It is indeed heartwarming that we already have Nigerians operating successfully in this space; people like Adejoke Lasisi who turns nylon and textile waste into wealth; Achenyo Idachaba which transforms the water hyacinth (Eichornia crassipes) which was recognized as an invasive weed for wealth; and Durian Nigeria, which trains women and children in a rural community to make jewelry and school bags, among other utility items.

I’m sure there are plenty more in this space who are doing great things. This commendable feat or initiative of turning waste into wealth is a symbol of hope. It’s a metaphor for possibilities. This is indeed an indication of how the fortunes of our country, Nigeria, can be reversed. The first step is to believe well enough in the country that we are blessed with abundant natural resources. Being blessed with natural resources is not enough, however, except that we become innovative with them. It is an innovation that will give us the desired advantage or competitive advantage. To make this possible, government interventions become imperative. The government must not only provide an enabling environment, but must also provide political guidance that will make the circular economy solidly viable, many adopting it and the nation pulling forex.

The National Center for Technology Management (NACETEM), an agency of the Federal Ministry of Science, Technology and Innovation, which provides essential knowledge support in the field of science, technology management and innovation for sustainable development has already started the ball rolling through the production of a documentary on some Nigerians turning waste into wealth with a view to giving them global recognition and attracting investors to the country. The other stakeholders must step up the game. No one will do it for us. For the cynics among us, the nation has what it takes to be great. All hands must be on the bridge to revive our economy by redirecting our efforts towards a non-oil economy. The current administration is trying in this direction, but Rome was not built in a day. It may take time, but we will surely get there if we replace pessimism with optimism.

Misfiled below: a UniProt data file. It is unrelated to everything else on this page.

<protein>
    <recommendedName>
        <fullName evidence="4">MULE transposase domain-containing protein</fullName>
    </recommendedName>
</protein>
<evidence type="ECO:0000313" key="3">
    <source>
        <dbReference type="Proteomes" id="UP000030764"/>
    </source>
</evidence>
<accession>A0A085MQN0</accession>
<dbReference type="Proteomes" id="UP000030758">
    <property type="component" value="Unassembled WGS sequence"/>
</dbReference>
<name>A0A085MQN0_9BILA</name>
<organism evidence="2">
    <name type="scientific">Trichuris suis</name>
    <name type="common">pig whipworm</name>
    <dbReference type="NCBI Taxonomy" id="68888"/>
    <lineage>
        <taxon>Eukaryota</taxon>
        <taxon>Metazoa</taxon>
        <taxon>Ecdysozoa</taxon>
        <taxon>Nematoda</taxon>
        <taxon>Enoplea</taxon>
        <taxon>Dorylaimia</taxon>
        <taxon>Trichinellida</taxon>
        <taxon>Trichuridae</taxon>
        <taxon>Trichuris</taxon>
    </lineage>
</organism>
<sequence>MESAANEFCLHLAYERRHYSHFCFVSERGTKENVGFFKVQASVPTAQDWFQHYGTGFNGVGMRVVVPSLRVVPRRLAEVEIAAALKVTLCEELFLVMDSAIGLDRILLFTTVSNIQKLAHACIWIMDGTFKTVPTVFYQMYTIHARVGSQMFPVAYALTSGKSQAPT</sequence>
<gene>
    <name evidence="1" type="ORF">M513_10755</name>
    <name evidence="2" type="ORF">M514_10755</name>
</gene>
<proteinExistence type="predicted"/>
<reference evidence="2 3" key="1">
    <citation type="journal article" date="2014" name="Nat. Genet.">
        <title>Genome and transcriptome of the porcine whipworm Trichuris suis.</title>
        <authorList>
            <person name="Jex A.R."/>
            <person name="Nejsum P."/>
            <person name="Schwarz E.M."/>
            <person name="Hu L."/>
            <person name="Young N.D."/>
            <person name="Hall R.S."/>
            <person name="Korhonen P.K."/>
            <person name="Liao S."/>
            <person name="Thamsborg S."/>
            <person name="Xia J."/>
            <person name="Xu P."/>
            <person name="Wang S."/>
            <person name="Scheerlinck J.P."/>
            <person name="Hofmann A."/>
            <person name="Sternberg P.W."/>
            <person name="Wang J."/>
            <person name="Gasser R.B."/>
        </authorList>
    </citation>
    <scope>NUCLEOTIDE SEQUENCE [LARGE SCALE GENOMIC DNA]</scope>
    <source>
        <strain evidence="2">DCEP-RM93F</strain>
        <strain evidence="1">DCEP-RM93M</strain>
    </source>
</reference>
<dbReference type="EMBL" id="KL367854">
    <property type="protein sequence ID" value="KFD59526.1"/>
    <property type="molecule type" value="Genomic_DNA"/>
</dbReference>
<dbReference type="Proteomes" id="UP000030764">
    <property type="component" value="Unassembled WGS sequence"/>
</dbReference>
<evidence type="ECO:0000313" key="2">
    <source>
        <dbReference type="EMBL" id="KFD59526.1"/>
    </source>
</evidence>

If despite the low-end technology available in Nigeria, the women highlighted in this article address the Sustainable Development Goals (SDGs) such as the clean environment, poverty reduction, gender mainstreaming, providing decent jobs and living, among other things through recycling, with strong – end technology, a new, completely circular economy capable of transforming the economy of Nigeria and other developing economies can be created. Garbage can stink and have a foul odor, but it’s very valuable. It’s time to repackage waste for optimal value through digitization. It’s time to turn waste into wealth. It’s time to embrace a circular economy and minimize waste by maximizing its potential for economic and humanitarian benefits.

Oluyi is a personal development advocate and head of the public relations unit at the National Center for Technology Management, an agency of the Federal Ministry of Science and Technology, Obafemi Awolowo University, Ile-Ife.